The broad application of the foregoing rules would appear to change fundamentally not just the treatment of debt issued for repatriation planning or for “earnings stripping” but also for more run-of-the-mill intercompany financing arrangements. The following examples illustrate a few such arrangements:
Debt/Equity Funding Followed by Dividend
Parent corporation forms a new nonconsolidated subsidiary to invest in a business line, either organically or through an acquisition of an unrelated target. Parent capitalizes the subsidiary with a mix of 40 percent debt and 60 percent equity, for a total of $1,000x. The subsidiary successfully operates the new business for the next 2 1/2 years, and the value of the business appreciates to $3,000x. Parent decides to recover a portion of its investment by having the subsidiary pay a $500x dividend (either out of cash on hand or out of third-party borrowings). Under the proposed regulations, to the extent that this $500x exceeds the subsidiary’s current-year earnings for Year 3, the debt from subsidiary to parent would be recharacterized as equity, meaning that future interest payments (and potentially principal) would be treated as nondeductible dividend payments. Although not explicitly addressed, this rule may apply even in the event of a deemed dividend (e.g., through a transfer pricing adjustment or other intercompany transaction).
Parent REIT owns a taxable REIT subsidiary (TRS), which conducts certain activities that parent REIT would be barred from conducting. TRS is capitalized with a mix of debt and equity, with the debt secured by real property. As TRS grows in value, parent REIT receives a dividend from TRS (designed in part to limit the size of TRS for purposes of REIT qualification). To the extent that the distribution happens within three years of the debt capitalization and exceeds TRS’ current earnings and profits of the year in which the distribution occurs, TRS’ debt to parent REIT would be recharacterized as equity, increasing the taxable income of TRS on an ongoing basis and converting payments on the debt from “good” REIT income to “nonqualifying” REIT income.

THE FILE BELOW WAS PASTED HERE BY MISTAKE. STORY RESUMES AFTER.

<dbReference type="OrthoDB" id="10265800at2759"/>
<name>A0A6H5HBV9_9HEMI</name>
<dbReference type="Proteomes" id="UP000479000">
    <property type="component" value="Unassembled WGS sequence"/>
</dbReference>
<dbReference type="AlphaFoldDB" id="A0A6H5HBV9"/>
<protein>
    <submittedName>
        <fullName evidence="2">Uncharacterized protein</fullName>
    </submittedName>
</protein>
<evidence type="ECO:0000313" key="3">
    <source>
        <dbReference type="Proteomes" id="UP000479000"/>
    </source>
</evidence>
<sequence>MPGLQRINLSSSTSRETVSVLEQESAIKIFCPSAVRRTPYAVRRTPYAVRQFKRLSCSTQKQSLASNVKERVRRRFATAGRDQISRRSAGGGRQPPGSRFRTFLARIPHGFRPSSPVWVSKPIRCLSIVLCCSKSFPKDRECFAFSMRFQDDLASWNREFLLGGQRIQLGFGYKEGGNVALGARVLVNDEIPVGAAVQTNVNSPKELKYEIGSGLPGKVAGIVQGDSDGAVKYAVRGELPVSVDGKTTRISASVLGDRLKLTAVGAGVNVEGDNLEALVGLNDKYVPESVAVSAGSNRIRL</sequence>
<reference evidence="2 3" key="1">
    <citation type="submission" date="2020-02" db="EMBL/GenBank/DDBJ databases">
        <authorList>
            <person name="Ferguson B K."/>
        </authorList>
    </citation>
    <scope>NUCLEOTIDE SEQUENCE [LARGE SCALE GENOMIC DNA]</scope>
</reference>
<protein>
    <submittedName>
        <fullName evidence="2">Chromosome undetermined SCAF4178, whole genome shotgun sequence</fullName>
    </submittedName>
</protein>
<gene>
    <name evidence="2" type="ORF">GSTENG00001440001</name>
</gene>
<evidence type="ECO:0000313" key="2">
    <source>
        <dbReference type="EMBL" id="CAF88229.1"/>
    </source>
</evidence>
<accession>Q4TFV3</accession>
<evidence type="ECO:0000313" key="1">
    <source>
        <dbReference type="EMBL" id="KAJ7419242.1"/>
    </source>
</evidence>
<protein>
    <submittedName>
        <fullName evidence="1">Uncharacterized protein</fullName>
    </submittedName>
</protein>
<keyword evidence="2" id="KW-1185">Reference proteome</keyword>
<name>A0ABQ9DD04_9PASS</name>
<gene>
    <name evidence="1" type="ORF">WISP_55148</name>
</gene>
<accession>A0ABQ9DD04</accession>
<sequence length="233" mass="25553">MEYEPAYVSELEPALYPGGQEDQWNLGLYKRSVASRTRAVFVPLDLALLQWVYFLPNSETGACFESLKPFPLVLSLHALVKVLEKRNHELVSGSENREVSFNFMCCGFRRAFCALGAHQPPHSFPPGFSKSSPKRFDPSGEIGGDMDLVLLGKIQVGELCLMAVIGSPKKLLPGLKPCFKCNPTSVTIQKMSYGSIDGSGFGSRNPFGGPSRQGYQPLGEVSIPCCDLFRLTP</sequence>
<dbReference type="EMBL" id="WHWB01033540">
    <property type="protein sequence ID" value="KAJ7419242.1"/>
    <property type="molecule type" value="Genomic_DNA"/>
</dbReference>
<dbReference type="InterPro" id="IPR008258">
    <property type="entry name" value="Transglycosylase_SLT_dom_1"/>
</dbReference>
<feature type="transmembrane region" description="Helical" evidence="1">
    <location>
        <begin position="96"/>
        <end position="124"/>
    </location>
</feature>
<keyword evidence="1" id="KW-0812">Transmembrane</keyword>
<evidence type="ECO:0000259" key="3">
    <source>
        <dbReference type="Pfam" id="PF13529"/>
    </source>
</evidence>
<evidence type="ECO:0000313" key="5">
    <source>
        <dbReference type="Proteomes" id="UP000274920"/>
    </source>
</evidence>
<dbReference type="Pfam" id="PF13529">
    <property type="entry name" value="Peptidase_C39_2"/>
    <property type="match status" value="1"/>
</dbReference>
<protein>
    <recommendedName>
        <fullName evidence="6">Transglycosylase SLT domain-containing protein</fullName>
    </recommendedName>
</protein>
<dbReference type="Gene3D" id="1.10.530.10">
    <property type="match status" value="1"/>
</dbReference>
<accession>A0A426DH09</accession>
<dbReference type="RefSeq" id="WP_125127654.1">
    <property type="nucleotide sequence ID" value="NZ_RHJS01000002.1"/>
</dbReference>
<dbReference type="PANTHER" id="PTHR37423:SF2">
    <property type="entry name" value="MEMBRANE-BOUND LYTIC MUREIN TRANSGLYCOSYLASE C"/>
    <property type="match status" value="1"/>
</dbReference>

Parent (a U.S. multinational) acquires target (also a U.S. multinational) in a half-cash, half-stock merger transaction. Parent finances the cash consideration through external borrowings. To integrate target’s operations into parent’s existing structure, parent transfers a U.K. subsidiary of target to parent’s existing U.K. controlled foreign corporation (CFC). Parent makes the transfer 50 percent in exchange for a note and 50 percent in exchange for additional equity in its U.K. CFC, with a goal of moving an appropriate amount of leverage down to parent’s U.K. CFC, in part to provide cash to service its external debt. Under the proposed regulations, the debt from U.K. CFC to parent will be recharacterized as equity.
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These examples illustrate that the proposed regulations may change the results of many transactions that would traditionally be viewed as nonabusive intercompany financings, irrespective of a debtor member’s ability to service the debt. The proposed regulations alter decades of tax law that has essentially been in place since the inception of the corporate income tax, creating instead a complex framework of analysis and producing often arbitrary results. Given the April 4, 2016, effective date for certain of these rules, taxpayers are advised to carefully review the potential application of these rules to their individual situations.
1 CUSIP is an acronym for Committee on Uniform Security Identification Procedures and refers to the nine-digit alphanumeric numbers that are used to identify securities.